While I think that social media is “the last item up for bid” in terms of a company’s battle plan in search marketing, this doesn’t mean it’s not an important part of an overall strategy. I’ve said it before, an SEO has to be fluent in every discipline. Social media is a the perfect way to:
1) Get links from a variety of outbound sources, at a variety of IP address (though the anchor text is an if’y proposition)
2) A great way to get brand recognition through several communities, marketplaces, and verticals quickly
3) And, if you can pull it off through nice landing pages, a great way to boost conversions
The strategy with any social media marketing effort is, simply put, to hold a conversation with a community, while manipulating them to perform the desired action. It sounds cold and calculating, but to say it is anything else from a search marketing viewpoint, would be a lie.
In order to create a successful campaign, not only for your own branding efforts and promotion opportunities, but to for your clients’ as well, there is a need to coordinate efforts between all of locations to reach the widest audience possible.
A Cooperative Blitzkrieg
It’s very rare you see the word blitzkrieg in anything other than World War II references to German attack methods. But, in this instance, we’re talking about your internal strategy to push your social message out into the wilderness (see the diagram below). The aim of this strategy, which I’ve found to work well, is to create “waves” of pushes throughout these communities.
The 1st Wave
The Parent Entity in the diagram above is a social media asset (i.e. company blog, parent Twitter account, parent Facebook Fan Page, or LinkedIn Company Page, etc.) When the parent entity publishes on the aforementioned platforms, it will have it’s own natural push into the community(ies) at large. Without an internal strategy in place, this is where the meme dies: in an isolated space left to generate it’s own buzz and movement.
To combat this, every company should/needs to encourage it’s employees to become satellite proselytizers of the brand and the meme. It will take time for the individuals to create and manage a trustworthy reputation within their given communities; therefore, this is a strategy that is intended for the long haul and relies heavily on the 2nd wave.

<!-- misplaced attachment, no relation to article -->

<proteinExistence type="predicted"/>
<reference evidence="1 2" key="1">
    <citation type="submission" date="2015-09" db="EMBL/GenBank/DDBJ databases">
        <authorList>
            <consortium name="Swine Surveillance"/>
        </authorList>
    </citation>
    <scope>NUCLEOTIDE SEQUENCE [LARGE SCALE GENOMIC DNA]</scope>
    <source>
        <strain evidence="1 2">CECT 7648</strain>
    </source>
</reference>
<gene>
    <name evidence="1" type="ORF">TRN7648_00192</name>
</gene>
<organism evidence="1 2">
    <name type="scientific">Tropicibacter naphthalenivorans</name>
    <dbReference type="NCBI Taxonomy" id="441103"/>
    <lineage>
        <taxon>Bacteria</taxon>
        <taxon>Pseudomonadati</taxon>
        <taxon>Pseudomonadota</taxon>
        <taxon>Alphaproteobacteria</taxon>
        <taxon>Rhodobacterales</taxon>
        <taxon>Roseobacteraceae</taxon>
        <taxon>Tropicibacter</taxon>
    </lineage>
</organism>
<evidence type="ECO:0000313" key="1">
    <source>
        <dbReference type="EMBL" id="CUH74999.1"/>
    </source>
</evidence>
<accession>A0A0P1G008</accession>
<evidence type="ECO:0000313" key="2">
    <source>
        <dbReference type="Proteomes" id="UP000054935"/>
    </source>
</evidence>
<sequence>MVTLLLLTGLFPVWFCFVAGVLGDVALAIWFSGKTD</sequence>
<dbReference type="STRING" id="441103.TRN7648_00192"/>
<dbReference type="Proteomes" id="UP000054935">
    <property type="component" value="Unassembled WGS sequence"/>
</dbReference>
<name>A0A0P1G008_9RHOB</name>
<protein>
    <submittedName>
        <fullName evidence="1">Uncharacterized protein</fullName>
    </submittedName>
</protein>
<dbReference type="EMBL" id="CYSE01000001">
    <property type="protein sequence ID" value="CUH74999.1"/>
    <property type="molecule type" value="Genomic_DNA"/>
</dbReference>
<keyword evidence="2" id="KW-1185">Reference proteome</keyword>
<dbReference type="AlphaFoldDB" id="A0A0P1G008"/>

The 2nd Wave
This, perhaps, is the integral piece of the strategy. Not only does it rely on the “individual” off-shoot from the parent to have a good reputation within their respective community and following, it also relies on them to time their re-issuing of the meme so as not to seem “disingenuous” or “spammy”. Which is why Parents should allow their employees to enter communities unattached to the Parent.
Let’s be honest. We all know we’ve done the internal eye-roll when we see an employee spread the parent message. Especially when the meme is re-blasted within seconds of the Parent. If the meme is spread by people unattached to the Parent, then it’s going to have a much higher trust factor and that the information is valuable.
The second wave can last a couple a days, if need be. This is where the coordination comes into play. Depending on how many individuals you have, you can set up “mini-waves” at the 2nd Wave. The objective at the second wave level is to penetrate as deeply as possible into the 3rd Wave (The Communities-At-Large)
The 3rd Wave
If the 1st and 2nd wave really possessed the cooperative blitzkrieg element, and the meme was actually “valuable” to the community, then deep penetration in the the 3rd wave should be all but guaranteed. Controlling the meme at the 3rd wave is close to impossible, which is why it is imperative in the first two waves that message be engineered but not feel contrived. It’s walking a fine line of control and art.
While this may seem cold and calculated, it has to be done. Real spontaneity and viral memes are like Halley’s Comet: it don’t happen often enough to really count on as a staple element. The more strategy you can apply to social media efforts to ensure visibility, branding, and interaction to elicit the desired reaction in a community/communities that have the attention span of ferret on a triple espresso, the better.